Second Thoughts

Second Thoughts
By Henry C. Mayer

La Boheme' Joins Select Circle!

Kentucky Opera is prepping for another season. October 16, it opens with Giacomo (James) Puccini's romantic tragedy, La Boheme. One reason why it's the opener is that local opera lovers rated it the one they would most like to see. This year, it will have its sixth local performances, tying the record jointly held by Tosca and Madama Butterfly. All are by Puccini, suggesting he has become Louisville's favorite composer. Incidentally, all three are almost universal favorites.

La Boheme, if this writer's calculations are on target, will be Kentucky Opera's 173rd performance. That breaks down into 88 different operas by 48 composers.

Scene from Kentucky Opera's 'La Boheme'

Excitement is building for La Boheme and the season, for already more season tickets have been sold than ever before. Holders of these tickets can save up to 25%.

Possibly some of the more excited persons are 18 Lexington youngsters who will be the Children's Chorus. They will sing in Italian; they get to wear costumes; they will get to act in some street scenes. To do all this, they are taking part in at least six rehearsals.

The youngsters hail from Christ Church Cathedral, Lexington, where they have been superbly coached by the talented organist and choir director, Bruce Neswick. They gained the enviable opera assignment by outperforming six other choral groups. David Berger, KO's chorusmaster, said they were "far superior and they displayed a sheer volume of pure and clear sound." Kentucky Opera will donate to their travel fund, for in 1994 the girls will perform at Westminster Abbey and the boys will follow in 1995.

Another KO first will be New York City Opera's "1992 Debut Artist of the Year" Elizabeth Futral in the prominent female role of Musetta. The young lady, whose family currently lives in Pewee Valley, has performed in operas by ten composers. Kentucky Opera is the tenth company with whom she has appeared. She appears to be on her way up and critics have noted her radiant beauty, rich, vibrant voice, and enticing stage personality.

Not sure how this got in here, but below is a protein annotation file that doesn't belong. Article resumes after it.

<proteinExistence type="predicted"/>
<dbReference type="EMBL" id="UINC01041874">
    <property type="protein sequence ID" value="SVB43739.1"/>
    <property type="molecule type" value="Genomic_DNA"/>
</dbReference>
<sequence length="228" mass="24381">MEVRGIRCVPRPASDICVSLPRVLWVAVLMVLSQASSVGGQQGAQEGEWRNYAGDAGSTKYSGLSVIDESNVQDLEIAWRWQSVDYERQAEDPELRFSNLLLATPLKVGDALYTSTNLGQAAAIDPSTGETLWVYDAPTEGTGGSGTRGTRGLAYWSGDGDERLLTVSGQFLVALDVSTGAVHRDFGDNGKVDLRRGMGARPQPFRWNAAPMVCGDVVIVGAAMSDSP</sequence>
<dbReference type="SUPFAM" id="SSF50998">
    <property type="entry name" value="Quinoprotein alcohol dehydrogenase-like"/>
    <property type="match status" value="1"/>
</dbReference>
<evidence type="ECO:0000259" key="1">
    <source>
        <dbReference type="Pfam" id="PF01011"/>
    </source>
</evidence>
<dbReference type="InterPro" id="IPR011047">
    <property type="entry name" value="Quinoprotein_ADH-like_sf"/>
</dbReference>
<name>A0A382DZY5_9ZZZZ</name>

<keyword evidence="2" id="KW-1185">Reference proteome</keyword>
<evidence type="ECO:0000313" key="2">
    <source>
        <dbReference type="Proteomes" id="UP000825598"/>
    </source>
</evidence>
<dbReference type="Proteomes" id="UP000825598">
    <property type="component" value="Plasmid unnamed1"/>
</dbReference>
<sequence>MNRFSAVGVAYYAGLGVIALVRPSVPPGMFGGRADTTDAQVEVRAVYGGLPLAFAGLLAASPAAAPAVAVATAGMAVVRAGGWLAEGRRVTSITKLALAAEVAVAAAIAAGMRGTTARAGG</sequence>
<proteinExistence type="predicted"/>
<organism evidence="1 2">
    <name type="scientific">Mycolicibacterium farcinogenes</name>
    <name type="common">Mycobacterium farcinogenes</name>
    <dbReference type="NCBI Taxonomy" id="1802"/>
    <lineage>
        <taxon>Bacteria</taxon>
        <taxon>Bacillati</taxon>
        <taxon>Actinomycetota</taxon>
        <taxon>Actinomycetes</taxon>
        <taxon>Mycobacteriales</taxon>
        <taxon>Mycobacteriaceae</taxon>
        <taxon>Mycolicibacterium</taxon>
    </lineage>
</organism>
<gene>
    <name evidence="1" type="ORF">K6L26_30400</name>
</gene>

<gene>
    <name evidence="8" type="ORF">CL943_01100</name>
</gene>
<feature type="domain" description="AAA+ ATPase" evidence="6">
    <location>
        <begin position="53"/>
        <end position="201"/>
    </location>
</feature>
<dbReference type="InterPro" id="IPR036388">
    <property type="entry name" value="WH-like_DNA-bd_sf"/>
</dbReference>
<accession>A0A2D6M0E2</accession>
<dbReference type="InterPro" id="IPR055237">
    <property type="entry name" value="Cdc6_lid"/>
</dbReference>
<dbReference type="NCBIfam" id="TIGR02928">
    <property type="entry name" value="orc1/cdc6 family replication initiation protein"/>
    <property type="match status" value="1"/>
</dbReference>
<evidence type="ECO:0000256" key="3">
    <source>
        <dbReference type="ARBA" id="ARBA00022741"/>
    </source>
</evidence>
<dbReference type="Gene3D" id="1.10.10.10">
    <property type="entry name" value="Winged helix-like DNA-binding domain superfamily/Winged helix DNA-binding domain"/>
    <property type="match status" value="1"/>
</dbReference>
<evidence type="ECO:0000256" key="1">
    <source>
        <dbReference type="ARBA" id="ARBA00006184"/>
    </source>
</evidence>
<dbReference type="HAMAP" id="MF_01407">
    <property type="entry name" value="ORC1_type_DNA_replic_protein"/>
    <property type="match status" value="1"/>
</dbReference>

Still another Kentucky participant will be the Louisville Male High School band.

Kentucky Opera is supporting Kentucky Harvest. If you bring a canned food on Monday, Oct. 18, you will get a free ticket.

Stephen K. Murphy is making his first appearance as our stage director. Active with New York City Opera, he is founder and artistic director of Washington Square Opera who dedicates its production to raise money for target groups. Most recently, they put on Poulenc's Dialogues of the Carmelites for a three-month run at a New York convent in which Poulenc's masterpiece was integrated with journal entries from the nuns killed in El Salvador in 1980. (The Carmelites were also religious who gave their lives rather than surrender to the tyranny of France's Reign of Terror in the 1790s.) The proceeds helped buy supplies for mission schools throughout Central America. The group's 1994 production of La Boheme will benefit victims of AIDS.

Kentucky Opera is missing no opportunity to enhance your enjoyment of La Boheme. It has scheduled three one-hour Lunch and Listen programs at Vincenzo's (5th and Market). If you want to have lunch, call Kentucky Opera (584-4500) by noon of the day before the luncheon.

At Luncheon No. 1 on September 28, General Director Thomson Smillie tells why he (and others) consider La Boheme the most perfect opera.

Then on October 5, in an informal setting, Maestro Lawrence Leighton Smith examines the conductor's role in this opera.

Finally, on October 12, we can learn why "Boheme" is characterized as a "verissmo" opera. Kentucky's director of drama, recently returned from work in Argentina, explains.

But THAT'S NOT ALL.

At each performance night, October 16, 18 and 19, David Berger provides another one of his uniquely enlightening and entertaining previews.

Interested? Want more information? Luncheon reservations ($6 a meal)? Tickets to the Opera? Call 584-4500 after 9;00 a.m.

See you at the luncheons — and the theater.